Despite global economic headwinds, India’s foreign trade has hit a significant milestone. According to a report by think tank Global Trade Research Initiative (GTRI), the country’s exports and imports combined have crossed the USD 800 billion mark in the first half of 2023. This achievement is partly due to a surge in the services sector, even as worldwide demand slows down.
Breaking down the numbers, GTRI analysis showed a 1.5% increase in exports of goods and services, amounting to USD 385.4 billion from January to June 2023. This is a slight uptick from the USD 379.5 billion recorded in the same period in 2022. On the other hand, imports saw a 5.9% dip, settling at USD 415.5 billion in comparison to USD 441.7 billion in the previous year.
Interestingly, while goods exports saw an 8.1% decrease and imports contracted by 8.3%, services exports during the same six months saw a significant growth of 17.7%, with imports also rising by 3.7%. This indicates a shift in the pattern of trade, reflecting the growing importance of the services sector in India’s economy.
Ajay Srivastava, GTRI Co-founder, pointed out that weak global demand and competitiveness issues in labour-intensive sectors contributed to the modest decline in overall trade. He also highlighted that the dip in merchandise exports occurred despite the appreciation of the Indian Rupee.
However, Srivastava remains optimistic about India’s trade future. Though he acknowledges the challenges presented by global factors such as the war in Ukraine, high inflation, and financial uncertainty, he believes these will be overshadowed by new subsidies and protectionist measures by the EU and USA. In his view, India should focus on improving product quality and supply chain competitiveness to remain resilient and competitive.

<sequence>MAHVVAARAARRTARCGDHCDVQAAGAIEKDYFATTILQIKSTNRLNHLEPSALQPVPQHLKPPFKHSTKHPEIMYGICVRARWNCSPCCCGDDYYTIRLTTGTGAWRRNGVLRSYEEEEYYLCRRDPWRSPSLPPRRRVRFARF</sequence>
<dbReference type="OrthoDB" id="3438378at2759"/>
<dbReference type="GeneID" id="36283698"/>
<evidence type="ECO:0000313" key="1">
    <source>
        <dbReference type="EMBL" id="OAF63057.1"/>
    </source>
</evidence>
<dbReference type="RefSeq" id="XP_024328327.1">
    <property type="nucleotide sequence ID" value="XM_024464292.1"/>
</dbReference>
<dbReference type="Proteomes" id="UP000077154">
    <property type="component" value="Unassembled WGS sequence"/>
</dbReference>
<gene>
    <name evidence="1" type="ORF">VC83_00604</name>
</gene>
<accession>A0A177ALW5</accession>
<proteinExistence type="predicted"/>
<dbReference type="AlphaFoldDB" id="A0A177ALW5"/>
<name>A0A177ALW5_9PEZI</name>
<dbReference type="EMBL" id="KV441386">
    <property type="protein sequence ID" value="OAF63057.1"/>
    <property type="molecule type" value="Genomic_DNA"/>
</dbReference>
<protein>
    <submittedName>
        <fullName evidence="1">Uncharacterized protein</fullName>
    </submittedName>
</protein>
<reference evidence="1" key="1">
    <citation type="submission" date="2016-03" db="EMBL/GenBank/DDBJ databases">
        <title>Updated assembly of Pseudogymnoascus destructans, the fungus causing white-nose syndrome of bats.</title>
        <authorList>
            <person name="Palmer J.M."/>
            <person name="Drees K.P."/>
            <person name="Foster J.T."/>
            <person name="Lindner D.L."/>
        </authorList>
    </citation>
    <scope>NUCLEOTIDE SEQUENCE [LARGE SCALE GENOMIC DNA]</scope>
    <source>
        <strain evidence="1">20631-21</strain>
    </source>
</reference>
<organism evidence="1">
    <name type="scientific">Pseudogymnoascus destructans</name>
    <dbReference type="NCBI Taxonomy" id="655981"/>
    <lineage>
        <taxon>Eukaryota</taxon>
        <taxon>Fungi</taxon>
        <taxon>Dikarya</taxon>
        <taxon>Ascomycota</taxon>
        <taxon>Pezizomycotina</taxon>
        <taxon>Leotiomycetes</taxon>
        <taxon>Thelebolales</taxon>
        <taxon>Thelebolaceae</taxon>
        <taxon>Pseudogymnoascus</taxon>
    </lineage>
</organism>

The report also shed light on the performance of various sectors. It revealed that 11 of 29 product categories, responsible for 25% of India’s exports, showed positive growth. These include telecom, computer and electronics items, machinery, boilers, turbines, pharmaceuticals, and ceramic products. Notably, smartphone exports surged to USD 7.5 billion from USD 2.5 billion in the previous year.
On the flip side, 18 of 29 product categories contributing to 75% of total merchandise exports witnessed a decline. These include sectors like cereals, vegetables, fruits, spices, fish, meat, dairy products, textiles, carpets, garments, footwear, and leather. Srivastava suggests that a 2-3% incentive for every firm in the sector might help address some of these issues.
Geographically, India exports goods to 240 countries, but the report indicated a decline in outbound shipments in 134 of these destinations, including the USA, UAE, China, Bangladesh, and Germany. However, exports grew positively in the Netherlands, the UK, and Saudi Arabia.
Finally, the report highlighted that India’s trade deficit is highest with China, Russia, Saudi Arabia, Iraq, and Switzerland. It also noted a significant decline in the share of FTA partners in India’s merchandise exports and a 7.6% decrease in the import of crude petroleum. Despite this, Russia’s share in India’s import of petroleum crude jumped by a staggering 350%.
In conclusion, while India’s foreign trade faces challenges, the country’s focus on product quality and competitiveness could pave the way for future growth.